conference reporter

AUA2021

Metastatic Hormone-Sensitive Prostate Cancer: Analyses and Emerging Data

by Daniel P. Petrylak, MD

Overview

Daniel P. Petrylak, MD, comments on new and emerging data on the assessment and treatment of patients with metastatic hormone-sensitive prostate cancer (mHSPC) based on studies presented at AUA2021 and the ESMO Congress 2021.

Featured expert Daniel P. Petrylak, MD, was interviewed by Conference Reporter Editor-in-Chief Tom Iarocci, MD, and Dr Petrylak’s perspectives are presented here. 

Daniel P. Petrylak, MD

Professor of Medicine (Medical Oncology) and Urology
Codirector, Signal Transduction Research Program
Yale Cancer Center
Yale School of Medicine
New Haven, CT

“. . . guidelines on advanced prostate cancer recommend that patients with mHSPC be offered continuous ADT in combination with either an androgen pathway–directed therapy or chemotherapy.”

Daniel P. Petrylak, MD

The current standards of care for systemic treatments for mHSPC are based on trials such as CHAARTED, STAMPEDE, and LATITUDE, as discussed at AUA2021. Important data from these and other trials continue to emerge. Shortly after AUA2021, at the ESMO Congress 2021, Fizazi et al presented data from the PEACE-1 trial, which revealed the 2.5-year extension of time to radiographic progression or death and the 1.5 years of survival gains observed in men with de novo high-volume mHSPC treated with androgen deprivation therapy (ADT) and docetaxel plus abiraterone. These data likely represent a shift in the standard of care for that patient population.

Unfortunately, there appears to be a gap between existing recommendations and real-life clinical practice in monitoring for metastatic disease and treating it. The American Urological Association/American Society for Radiation Oncology/Society of Urologic Oncology guidelines on advanced prostate cancer recommend that patients with mHSPC be offered continuous ADT in combination with either an androgen pathway–directed therapy or chemotherapy. It appears as though this practice has not been as widely adopted as it should have been. We need to understand the reasons for this gap because treatment makes a big difference in overall survival. Data from key trials continue to be strong. For instance, in the ARCHES trial, which was presented at AUA2021, enzalutamide plus ADT for mHSPC significantly prolonged radiographic progression-free survival (abstract PD34-07).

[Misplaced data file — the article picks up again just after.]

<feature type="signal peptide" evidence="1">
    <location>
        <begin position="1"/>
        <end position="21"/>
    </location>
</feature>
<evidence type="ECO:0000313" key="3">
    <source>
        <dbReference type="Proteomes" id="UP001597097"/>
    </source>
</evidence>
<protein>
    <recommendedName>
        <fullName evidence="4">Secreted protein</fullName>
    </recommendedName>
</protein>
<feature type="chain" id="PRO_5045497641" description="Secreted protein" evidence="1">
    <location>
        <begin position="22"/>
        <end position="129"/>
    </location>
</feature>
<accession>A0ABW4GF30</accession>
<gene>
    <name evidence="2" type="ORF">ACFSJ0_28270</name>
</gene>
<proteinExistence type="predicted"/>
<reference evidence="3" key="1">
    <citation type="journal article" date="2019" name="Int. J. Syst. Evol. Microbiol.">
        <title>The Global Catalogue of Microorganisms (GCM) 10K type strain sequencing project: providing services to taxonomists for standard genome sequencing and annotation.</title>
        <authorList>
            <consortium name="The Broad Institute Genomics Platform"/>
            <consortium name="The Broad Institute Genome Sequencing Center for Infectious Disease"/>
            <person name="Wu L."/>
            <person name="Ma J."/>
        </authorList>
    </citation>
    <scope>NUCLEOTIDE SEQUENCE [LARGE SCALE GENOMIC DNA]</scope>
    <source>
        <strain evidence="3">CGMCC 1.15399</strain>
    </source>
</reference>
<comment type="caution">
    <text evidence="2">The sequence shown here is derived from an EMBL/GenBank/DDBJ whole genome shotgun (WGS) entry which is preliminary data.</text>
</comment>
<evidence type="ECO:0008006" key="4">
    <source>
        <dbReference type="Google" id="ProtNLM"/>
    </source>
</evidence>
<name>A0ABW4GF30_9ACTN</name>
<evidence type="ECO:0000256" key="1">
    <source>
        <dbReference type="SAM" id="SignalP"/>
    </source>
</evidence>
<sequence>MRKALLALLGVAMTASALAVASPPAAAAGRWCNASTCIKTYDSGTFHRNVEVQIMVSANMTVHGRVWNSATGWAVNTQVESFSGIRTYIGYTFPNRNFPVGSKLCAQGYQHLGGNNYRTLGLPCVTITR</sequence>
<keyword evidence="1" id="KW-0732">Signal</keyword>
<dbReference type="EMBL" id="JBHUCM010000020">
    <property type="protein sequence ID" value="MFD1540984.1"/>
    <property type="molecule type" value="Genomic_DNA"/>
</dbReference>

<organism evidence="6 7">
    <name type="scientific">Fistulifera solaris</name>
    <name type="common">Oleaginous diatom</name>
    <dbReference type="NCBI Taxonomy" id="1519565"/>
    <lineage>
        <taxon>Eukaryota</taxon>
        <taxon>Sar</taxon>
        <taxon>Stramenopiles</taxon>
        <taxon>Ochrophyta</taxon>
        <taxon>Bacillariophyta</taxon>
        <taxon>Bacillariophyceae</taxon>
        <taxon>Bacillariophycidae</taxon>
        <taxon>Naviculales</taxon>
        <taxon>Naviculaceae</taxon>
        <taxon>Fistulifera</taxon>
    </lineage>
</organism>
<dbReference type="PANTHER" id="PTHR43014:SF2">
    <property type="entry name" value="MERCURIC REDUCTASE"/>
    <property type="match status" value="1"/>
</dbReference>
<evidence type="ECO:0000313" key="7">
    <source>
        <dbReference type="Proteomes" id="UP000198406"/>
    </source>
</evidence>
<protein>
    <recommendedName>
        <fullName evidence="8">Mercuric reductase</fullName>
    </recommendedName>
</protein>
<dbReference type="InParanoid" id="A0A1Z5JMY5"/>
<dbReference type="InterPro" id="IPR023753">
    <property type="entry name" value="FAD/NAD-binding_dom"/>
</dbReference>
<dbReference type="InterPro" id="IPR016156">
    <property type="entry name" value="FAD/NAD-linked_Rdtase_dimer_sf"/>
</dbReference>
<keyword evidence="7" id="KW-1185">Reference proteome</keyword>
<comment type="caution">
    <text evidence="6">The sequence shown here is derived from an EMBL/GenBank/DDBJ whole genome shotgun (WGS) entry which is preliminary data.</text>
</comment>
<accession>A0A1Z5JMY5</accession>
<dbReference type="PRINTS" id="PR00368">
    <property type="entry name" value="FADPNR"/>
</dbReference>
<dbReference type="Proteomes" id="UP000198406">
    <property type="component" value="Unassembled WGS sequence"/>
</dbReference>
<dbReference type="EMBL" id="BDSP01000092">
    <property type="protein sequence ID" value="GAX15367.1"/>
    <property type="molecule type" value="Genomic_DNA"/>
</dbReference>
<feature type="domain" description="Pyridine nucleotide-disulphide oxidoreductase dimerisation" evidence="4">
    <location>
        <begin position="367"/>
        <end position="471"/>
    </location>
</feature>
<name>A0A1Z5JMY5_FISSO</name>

The imaging-based assessment of mHSPC is an evolving area. Some have suggested that whole-body magnetic resonance imaging (MRI) may improve patient stratification for treatment delivery. Another study presented at AUA2021 (abstract MP11-16) suggested that whole-body MRIs might be superior to quantitative bone scans and that high total diffusion volume might be used to identify candidates for upfront intensive therapy. Since only 22 patients were enrolled in the study, it is difficult to make any definitive conclusions. I do not use whole-body MRI in this way in my practice; I generally use both quantitative MRI and bone scans. An issue with any modality may be the optimal frequency of scanning, and, with prostate-specific membrane antigen–directed imaging on the rise, this area will continue to evolve.